So I can only really speak about my own project and how it has evolved. Krita, unlike a project like Blender, started out to provide a free software alternative to a proprietary solution that was integrated with the KDE desktop and meant to be used by people for whom having free software was the most important thing. Blender started out to become the tool of choice for professionals, no matter what, and was open sourced later on. It's an important distinction.
Krita's evolution has gone from being a weaker, but free-as-in-freedom alternative to a proprietary application to an application that aspires to be the tool of choice, even for people who don't give a fig about free software. Even for people who feel that free software must be inferior because it's free software. When one artist says to another at, for instance, Spectrum "What, you're not using Krita? You're crazy!", we'll have succeeded.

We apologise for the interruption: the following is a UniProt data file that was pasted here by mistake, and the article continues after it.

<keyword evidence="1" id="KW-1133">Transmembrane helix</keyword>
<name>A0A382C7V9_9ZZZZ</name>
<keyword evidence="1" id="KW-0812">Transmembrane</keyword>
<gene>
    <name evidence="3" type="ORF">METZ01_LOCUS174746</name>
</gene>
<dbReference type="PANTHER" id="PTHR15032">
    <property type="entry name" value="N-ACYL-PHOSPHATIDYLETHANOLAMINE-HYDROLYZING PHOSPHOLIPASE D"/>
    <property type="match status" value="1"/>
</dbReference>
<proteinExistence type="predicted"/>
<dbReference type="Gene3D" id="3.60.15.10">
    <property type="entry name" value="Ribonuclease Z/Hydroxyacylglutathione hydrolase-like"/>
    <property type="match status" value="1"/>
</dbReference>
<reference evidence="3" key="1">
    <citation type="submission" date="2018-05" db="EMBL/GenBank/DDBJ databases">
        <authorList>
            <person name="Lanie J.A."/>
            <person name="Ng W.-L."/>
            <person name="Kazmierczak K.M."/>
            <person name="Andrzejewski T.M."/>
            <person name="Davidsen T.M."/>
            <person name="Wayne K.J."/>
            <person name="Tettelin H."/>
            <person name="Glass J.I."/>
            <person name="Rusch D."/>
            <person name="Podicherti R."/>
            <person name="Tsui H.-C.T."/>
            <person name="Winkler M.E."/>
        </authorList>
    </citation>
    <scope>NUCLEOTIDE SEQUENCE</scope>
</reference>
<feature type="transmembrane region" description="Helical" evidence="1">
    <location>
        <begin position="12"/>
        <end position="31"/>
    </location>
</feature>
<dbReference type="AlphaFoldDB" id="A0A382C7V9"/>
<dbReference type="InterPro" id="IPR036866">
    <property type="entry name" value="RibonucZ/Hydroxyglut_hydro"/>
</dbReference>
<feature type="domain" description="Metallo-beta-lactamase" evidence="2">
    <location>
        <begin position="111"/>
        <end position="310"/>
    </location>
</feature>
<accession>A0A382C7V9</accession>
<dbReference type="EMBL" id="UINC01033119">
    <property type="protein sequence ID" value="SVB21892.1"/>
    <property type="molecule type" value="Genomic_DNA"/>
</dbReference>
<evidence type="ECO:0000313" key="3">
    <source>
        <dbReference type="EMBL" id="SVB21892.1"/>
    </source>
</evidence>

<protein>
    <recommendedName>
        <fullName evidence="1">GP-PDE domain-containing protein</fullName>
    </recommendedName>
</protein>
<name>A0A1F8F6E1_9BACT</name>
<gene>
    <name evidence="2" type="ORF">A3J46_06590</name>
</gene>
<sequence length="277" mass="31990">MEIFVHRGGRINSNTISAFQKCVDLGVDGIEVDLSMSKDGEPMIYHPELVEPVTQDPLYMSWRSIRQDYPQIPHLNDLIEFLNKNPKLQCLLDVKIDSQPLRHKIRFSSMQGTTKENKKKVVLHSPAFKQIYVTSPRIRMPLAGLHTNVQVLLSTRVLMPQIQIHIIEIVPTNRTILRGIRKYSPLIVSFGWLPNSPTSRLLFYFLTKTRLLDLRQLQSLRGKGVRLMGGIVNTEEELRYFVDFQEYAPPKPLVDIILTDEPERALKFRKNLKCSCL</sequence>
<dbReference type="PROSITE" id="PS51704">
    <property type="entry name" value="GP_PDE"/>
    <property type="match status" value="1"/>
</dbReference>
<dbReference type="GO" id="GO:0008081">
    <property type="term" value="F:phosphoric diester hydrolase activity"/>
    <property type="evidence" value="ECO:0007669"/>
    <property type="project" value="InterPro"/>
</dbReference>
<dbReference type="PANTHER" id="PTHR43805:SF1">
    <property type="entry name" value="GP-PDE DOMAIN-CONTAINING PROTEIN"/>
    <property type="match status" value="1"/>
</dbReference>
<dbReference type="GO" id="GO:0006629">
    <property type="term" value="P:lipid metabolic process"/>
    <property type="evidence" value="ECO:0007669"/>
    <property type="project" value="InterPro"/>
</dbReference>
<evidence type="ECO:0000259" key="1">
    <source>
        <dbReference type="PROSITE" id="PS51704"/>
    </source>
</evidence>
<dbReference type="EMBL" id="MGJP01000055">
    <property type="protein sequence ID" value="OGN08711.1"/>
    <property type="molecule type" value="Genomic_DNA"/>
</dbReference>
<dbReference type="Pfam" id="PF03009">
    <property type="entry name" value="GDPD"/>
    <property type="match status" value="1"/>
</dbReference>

That is a much harder goal than we originally had, because our audience ceases to be in the same subculture that we are. They are no longer forgiving because they're free software enthusiasts and we're free software enthusiasts who try really hard, they're not even much forgiving because they get the tool gratis.
But when the question is: what should a KDE project evolve into, my answer would always be: stop being a free software alternative, start becoming a competitor, no matter what, no matter where. For the hard of reading: that doesn't mean that a KDE project should stop being free-as-in-freedom software, it means that we should aim really high. Users should select a KDE application over others because it gives a better experience, makes them more productive, makes them feel smart for having chosen the obviously superior solution.
And that's where the blog Paul linked to comes in. We will need a change in mentality if we want to become a provider of the software-of-choice in the categories where we compete.
It means getting rid of the "you got it for free, if you don't like it, fuck off or send a patch" mentality. We'd all love to believe that nobody thinks like that anymore in KDE, but that's not true.